Emma’s Diary, the brand set up 25 years ago to target expectant and new mums, has become the first list broker to be incriminated in the Information Commissioner’s Office probe into the misuse of personal data in political advertising, as the regulator has revealed it plans to fine Facebook the maximum £500,000 for its part in the Cambridge Analytica scandal.
In a detailed update of the ICO’s investigation – first launched in March 2017 over the misuse of personal data during the Brexit campaign, but ramped up in May this year following the Facebook scandal – the regulator said the Facebook fine will be for two breaches of the Data Protection Act.
The ICO concluded that Facebook failed to safeguard its users’ information and that it failed to be transparent about how that data was harvested by others.
Commissioner Elizabeth Denham said: “Facebook has failed to provide the kind of protections they are required to under the DPA. Fines and prosecutions punish the bad actors, but my real goal is to effect change and restore trust and confidence in our democratic system.”
Denham added that under GDPR, “they would face a much higher fine”. Asked on BBC Radio 4’s Today programme if the fine now would amount to hundreds of millions of pounds, she said it “could”.
Most industry observers were expecting tough action on Facebook, however, it is the list broking industry which will be looking nervously over its shoulder.
Deputy Information Commissioner Steve Wood said that the regulator was “significantly concerned” around the nature of the data that the political parties had access to and had followed the trail to look at the different data brokers who were supplying the political parties.
“Emma’s Diary is one of the first ones, as part of that investigation, which has come to fruition. We found there were really significant concerns about how Emma’s Diary was gathering the data, particularly involving mothers who were in hospital.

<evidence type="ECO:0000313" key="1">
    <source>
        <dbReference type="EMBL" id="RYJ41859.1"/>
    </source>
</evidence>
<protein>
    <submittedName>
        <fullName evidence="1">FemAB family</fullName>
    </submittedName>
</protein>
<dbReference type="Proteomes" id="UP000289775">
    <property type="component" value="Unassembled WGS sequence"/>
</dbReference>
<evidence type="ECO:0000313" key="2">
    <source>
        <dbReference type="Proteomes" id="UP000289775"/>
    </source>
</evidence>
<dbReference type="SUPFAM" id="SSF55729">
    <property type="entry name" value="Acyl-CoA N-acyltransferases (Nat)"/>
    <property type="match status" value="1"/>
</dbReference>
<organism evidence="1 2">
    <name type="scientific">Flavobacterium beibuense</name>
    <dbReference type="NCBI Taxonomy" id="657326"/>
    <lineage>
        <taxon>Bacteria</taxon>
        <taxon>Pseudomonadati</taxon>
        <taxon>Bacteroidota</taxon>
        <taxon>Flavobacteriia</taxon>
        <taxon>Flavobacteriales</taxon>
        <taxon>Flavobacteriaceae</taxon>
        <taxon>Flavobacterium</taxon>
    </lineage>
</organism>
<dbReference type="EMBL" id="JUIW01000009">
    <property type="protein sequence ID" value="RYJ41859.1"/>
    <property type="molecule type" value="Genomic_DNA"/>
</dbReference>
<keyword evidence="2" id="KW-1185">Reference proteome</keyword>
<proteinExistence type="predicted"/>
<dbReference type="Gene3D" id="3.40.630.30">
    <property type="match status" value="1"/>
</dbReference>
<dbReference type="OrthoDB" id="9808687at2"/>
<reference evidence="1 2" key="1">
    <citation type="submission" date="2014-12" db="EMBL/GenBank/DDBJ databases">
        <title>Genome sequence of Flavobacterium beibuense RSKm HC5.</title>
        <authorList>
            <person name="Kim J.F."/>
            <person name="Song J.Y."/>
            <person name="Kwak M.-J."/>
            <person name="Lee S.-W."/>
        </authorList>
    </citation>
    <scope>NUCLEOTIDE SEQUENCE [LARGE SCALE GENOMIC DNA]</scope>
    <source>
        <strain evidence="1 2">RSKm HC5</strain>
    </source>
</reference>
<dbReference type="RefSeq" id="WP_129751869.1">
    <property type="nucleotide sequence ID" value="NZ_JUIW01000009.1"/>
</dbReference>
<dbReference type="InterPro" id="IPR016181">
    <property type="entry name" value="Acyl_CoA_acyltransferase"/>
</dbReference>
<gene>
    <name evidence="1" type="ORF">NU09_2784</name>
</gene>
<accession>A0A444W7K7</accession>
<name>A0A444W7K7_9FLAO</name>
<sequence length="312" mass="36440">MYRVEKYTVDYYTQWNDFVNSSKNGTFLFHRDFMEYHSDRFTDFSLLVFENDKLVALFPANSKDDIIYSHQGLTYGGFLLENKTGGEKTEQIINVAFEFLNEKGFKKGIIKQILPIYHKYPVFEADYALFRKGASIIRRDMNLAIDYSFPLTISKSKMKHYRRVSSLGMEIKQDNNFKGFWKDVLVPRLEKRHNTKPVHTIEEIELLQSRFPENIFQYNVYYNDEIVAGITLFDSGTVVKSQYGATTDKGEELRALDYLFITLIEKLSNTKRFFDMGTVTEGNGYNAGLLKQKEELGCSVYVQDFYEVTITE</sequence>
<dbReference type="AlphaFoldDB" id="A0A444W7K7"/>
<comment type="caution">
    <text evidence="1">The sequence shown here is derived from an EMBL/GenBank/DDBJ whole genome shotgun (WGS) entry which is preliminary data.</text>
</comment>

“We particularly looked at breaches of principle one of the Data Protection Act, covering the lack of transparency and consent from the individuals, in this context, the mothers, and then how that data was subsequently used by the political parties in their profiling, analytics and targeting.
Emma’s Diary, which is owned by Lifestyle Marketing, has been served with a notice of intent of regulatory action. The company works with the Royal College of General Practitioners and the Royal College of Midwives. In 2016 it made a profit of £1.5m on a turnover of £7.5m.
In a statement, it said: “We are deeply disappointed by the ICO’s decision to publish a report including details of enforcement action intended to be taken against Lifecycle Marketing. It is irregular for the ICO to publish details of intended enforcement action in this way before the process is complete.
“We were not given an opportunity to respond to the detail of the ICO’s intended enforcement action prior to the report being published. As a result, details of the ICO’s findings, including those being reported by the press, contain significant factual inaccuracies which we trust will be corrected.
“This includes the untrue claim that we sold data from expectant mothers to the Labour Party. Furthermore, Lifecycle has never been, nor ever will be, involved in collecting data from mothers in maternity wards as the ICO’s Steve Wood is reported to have asserted. This allegation is false, defamatory and causes serious harm to Lifecycle’s reputation.
“We look forward to working with the ICO on its ongoing investigation and will be submitting our written representations to challenge the ICO’s findings in accordance with the usual process.”
The ICO has also written warning letters to 11 political parties and notices compelling them to agree to audits of their data protection practices; an enforcement notice for SCL Elections to compel it to deal properly with a subject access request from Professor David Carroll; a criminal prosecution for SCL Elections for failing to properly deal with the ICO’s enforcement notice; and an enforcement notice for Aggregate IQ to stop processing retained data belonging to UK citizens.
The next phase of the ICO’s work is expected to be concluded by the end of October 2018.
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